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Landscape MagazineLandscape Magazine

Landscape Magazine March - April 2017

LandScape magazine is a breath of fresh air, capturing the very best of every season. Every two months, join us to: - Celebrate the joy of the garden - Learn simple seasonal recipes - Enjoy traditional British crafts - Wonder at the beauty of nature and the countryside The magazine is a haven from the pressures of modern living; a chance to slow down... and most importantly, a reminder of the good things in life. Take time to appreciate everything that nature creates and inspires.

United Kingdom
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£25(Incl. tax)
7 Issues


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dear reader...

MARCH COMES IN like a lion and goes out like a lamb, well at least so the old saying goes. The first part is generally true, with the start of the month often seeing the full gamut of wintry weather with gales, storms and snow. Whether that will have passed by the end of the month is open to question. Of course, March sees both the first day of spring and the clocks going forward, so we are entitled to at least hope for better weather to follow. And with that better weather comes the opportunity to get out and about more. In particular, there is more chance of appreciating what a busy time of year this is for the local bird life. Everywhere I look, the birds are flying to…

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readers’ letters

Cheery Santas raise a smile What do you do with some old fence posts? Make them into Santas! My husband and I had great fun making these, and they certainly brightened up our doorstep on a damp and dismal December afternoon! Every day, one of them got a bit more decoration. We saved them from the woodburner when the decorations came down. Heather Jamieson, North Yorkshire Fresh start to the new year After a very busy 2016, it was a great relief to spend some quiet time at home over the festive period. I took the chance to tackle a few jobs which have been ignored for a while. Firstly, I sorted out my sewing and craft materials, which had rather got out of hand during my last flurry of creativity. Then, I cleared…

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our landscape

VIBRANT COVER The distinctive yellow flowers of common gorse, Ulex europaeus, provide a welcome splash of colour in the early spring countryside. A large, evergreen shrub, it grows wild on open moorland or in coastal regions. As a member of the pea, bean and legume family, this plant can fix nitrogen to nodules on its roots. This enables it to live in areas of poor soil quality. The needle-like leaves help protect it from grazing animals. As well as its attractive colour, gorse provides food and shelter for many insects and birds, including stonechats and yellowhammers. SMOKY TREATS Delicious at any time, the smoked haddock known as Arbroath smokies are especially welcome in the early months of the year. This is a time when storms may affect supplies of fresh fish. Smoked haddock…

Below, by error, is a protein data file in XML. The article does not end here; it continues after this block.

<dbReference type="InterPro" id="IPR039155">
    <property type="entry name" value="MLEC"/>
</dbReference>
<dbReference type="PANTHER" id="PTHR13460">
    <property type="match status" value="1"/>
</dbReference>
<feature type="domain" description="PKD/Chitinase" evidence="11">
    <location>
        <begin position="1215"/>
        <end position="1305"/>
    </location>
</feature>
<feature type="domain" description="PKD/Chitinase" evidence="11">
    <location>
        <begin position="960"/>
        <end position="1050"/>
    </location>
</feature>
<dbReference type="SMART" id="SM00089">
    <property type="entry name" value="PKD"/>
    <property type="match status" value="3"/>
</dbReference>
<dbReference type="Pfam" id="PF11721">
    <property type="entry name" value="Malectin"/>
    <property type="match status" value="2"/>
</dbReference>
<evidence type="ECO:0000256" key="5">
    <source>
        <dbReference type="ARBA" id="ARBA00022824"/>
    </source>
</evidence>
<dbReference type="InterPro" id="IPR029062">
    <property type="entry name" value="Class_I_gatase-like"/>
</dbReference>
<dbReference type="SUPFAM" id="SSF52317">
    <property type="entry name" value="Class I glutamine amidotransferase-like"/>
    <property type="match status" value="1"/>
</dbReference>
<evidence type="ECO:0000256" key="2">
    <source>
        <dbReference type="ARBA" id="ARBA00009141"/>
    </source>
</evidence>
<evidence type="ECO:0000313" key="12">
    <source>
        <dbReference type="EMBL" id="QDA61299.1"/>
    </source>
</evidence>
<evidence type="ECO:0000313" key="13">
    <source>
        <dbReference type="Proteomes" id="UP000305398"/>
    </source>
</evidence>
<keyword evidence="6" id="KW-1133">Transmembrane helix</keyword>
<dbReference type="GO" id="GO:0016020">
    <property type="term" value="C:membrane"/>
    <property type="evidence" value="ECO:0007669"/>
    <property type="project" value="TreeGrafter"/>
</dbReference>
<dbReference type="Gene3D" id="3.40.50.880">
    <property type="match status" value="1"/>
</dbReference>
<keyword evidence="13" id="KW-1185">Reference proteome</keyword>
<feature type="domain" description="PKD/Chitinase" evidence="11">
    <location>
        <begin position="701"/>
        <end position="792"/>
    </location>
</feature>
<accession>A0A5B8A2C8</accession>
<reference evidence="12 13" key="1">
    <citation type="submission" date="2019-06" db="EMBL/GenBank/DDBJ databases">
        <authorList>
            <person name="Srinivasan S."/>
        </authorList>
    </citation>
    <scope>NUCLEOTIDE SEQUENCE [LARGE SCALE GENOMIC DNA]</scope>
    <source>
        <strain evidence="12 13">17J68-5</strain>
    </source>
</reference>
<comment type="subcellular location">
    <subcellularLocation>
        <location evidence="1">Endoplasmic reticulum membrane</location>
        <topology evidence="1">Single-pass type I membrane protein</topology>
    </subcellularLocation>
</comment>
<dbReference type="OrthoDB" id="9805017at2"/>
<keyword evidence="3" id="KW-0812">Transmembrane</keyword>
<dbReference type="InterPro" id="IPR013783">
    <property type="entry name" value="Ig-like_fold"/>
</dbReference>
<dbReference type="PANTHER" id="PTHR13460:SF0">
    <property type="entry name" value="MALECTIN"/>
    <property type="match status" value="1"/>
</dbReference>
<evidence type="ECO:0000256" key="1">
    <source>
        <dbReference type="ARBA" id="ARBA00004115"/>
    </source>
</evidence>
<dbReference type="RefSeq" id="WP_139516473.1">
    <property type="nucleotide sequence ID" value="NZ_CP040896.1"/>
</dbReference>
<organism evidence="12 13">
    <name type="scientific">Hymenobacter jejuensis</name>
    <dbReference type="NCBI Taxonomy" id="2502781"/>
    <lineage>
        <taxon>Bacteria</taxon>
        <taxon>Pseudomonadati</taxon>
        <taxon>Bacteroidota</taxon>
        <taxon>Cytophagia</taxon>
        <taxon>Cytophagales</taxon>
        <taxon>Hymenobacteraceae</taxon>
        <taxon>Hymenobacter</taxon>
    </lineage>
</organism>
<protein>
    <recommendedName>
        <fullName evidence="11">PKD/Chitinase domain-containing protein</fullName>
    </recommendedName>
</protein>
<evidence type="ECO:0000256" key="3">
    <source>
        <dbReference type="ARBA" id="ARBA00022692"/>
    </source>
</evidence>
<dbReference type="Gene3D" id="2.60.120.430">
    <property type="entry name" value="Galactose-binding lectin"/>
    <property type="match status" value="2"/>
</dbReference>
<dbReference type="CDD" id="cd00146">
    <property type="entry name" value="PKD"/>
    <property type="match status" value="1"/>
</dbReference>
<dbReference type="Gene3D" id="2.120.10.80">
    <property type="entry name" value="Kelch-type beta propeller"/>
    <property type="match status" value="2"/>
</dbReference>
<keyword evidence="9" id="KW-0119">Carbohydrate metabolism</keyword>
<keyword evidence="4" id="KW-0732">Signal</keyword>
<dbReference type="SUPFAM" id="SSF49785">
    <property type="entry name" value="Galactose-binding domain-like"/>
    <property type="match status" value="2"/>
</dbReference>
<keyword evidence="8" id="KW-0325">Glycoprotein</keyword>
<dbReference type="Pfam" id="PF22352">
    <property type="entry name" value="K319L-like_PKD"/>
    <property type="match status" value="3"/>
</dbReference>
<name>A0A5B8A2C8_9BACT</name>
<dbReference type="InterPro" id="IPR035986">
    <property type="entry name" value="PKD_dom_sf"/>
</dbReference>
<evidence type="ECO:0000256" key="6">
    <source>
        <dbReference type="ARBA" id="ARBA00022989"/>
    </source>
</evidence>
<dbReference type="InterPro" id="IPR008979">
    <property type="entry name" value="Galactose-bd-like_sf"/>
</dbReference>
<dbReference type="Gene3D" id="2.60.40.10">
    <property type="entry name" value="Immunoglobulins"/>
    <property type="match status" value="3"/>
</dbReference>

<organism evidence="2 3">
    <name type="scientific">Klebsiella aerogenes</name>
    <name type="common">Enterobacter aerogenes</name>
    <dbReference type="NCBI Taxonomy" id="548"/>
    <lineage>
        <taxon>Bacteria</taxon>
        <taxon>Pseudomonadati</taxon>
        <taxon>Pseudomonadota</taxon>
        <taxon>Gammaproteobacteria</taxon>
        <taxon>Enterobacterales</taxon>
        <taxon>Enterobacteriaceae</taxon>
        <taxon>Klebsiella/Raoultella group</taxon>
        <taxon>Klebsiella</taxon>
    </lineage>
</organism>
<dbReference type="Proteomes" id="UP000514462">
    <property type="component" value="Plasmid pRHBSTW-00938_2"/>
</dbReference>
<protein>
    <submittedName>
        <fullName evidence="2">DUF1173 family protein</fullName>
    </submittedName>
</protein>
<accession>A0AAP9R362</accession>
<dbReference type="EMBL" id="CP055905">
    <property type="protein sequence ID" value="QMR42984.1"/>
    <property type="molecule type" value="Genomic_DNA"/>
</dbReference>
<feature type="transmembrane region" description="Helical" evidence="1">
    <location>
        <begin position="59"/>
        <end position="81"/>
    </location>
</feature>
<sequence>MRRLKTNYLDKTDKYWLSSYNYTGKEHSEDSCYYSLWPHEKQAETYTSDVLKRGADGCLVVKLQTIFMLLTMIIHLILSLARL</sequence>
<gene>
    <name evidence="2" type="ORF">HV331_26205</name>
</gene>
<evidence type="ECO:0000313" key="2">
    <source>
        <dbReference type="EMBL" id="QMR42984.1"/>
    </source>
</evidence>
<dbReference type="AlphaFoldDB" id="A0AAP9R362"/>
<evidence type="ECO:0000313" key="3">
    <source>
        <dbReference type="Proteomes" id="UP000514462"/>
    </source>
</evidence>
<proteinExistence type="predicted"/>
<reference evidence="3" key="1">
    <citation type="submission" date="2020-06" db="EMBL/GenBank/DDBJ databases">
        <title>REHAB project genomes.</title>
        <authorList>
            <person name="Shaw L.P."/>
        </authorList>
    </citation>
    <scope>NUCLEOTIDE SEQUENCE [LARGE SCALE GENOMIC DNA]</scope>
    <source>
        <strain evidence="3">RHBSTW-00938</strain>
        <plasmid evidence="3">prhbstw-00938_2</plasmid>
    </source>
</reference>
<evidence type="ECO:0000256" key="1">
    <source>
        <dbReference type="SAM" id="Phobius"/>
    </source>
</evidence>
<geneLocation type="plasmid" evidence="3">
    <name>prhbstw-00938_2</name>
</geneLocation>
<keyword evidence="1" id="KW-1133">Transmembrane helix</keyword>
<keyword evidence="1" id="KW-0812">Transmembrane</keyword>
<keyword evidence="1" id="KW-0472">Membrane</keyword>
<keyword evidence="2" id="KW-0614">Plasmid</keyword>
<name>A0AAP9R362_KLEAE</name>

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heavenly beauties

“Purple sepals pale and prim, Joined around a tiny rim. Stately stamens standing tall, Pollen grains on anthers small”Loretta Kuse, ‘Hepatica’ HOVERING JUST INCHES above early spring’s bare ground, clusters of delicate, starry-eyed flowers create a heavenly sight. Appearing during the first mild spells of each new year, diminutive hepaticas need just a touch of sunshine to open up their petals, revealing radiant flowers. They glisten like gems in shades of coral pink, sapphire blue or opal white. Leafy and low growing, these perennials have a powerful presence out of all proportion to their tiny size. Flowering for approximately a month, hepaticas are prized for the extraordinary individuality of both their flowers and foliage. Emerging singly on short, sturdy stems, the exquisite flowers range from bowl to star-shaped. They come in doubles…

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clouds of colour and scent awaken

ON THE OUTSKIRTS of the ancient Kentish village of Yalding, a narrow lane leads across the floodplain of the River Medway to the daffodil-flanked drive of a former oast house. This is Parsonage Oasts, the home of Edward and Jennifer Raikes. In spring, the garden erupts into a haze of flowering trees and shrubs. White magnolia and Ribes sanguineum compete and blend with red and pink Japanese quince and camellias. All are under-planted with more than 30 types of daffodil, fritillaria, hellebores, lime green euphorbia and tiny tulips. The early 19th century red brick and timber-clad oast house, originally designed to dry hops, occupies an idyllic position at the water’s edge. There are sweeping views in both directions of the Medway. “The river is a great asset. I like seeing the…

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hedgerow grace

“A day comes in the springtime When Earth puts forth her powers, Casts off the bonds of winter And lights him hence with flowers”Dora Read Goodale, ‘The Chorus’ Photography: Living4media; FloraPress; GAP Photos…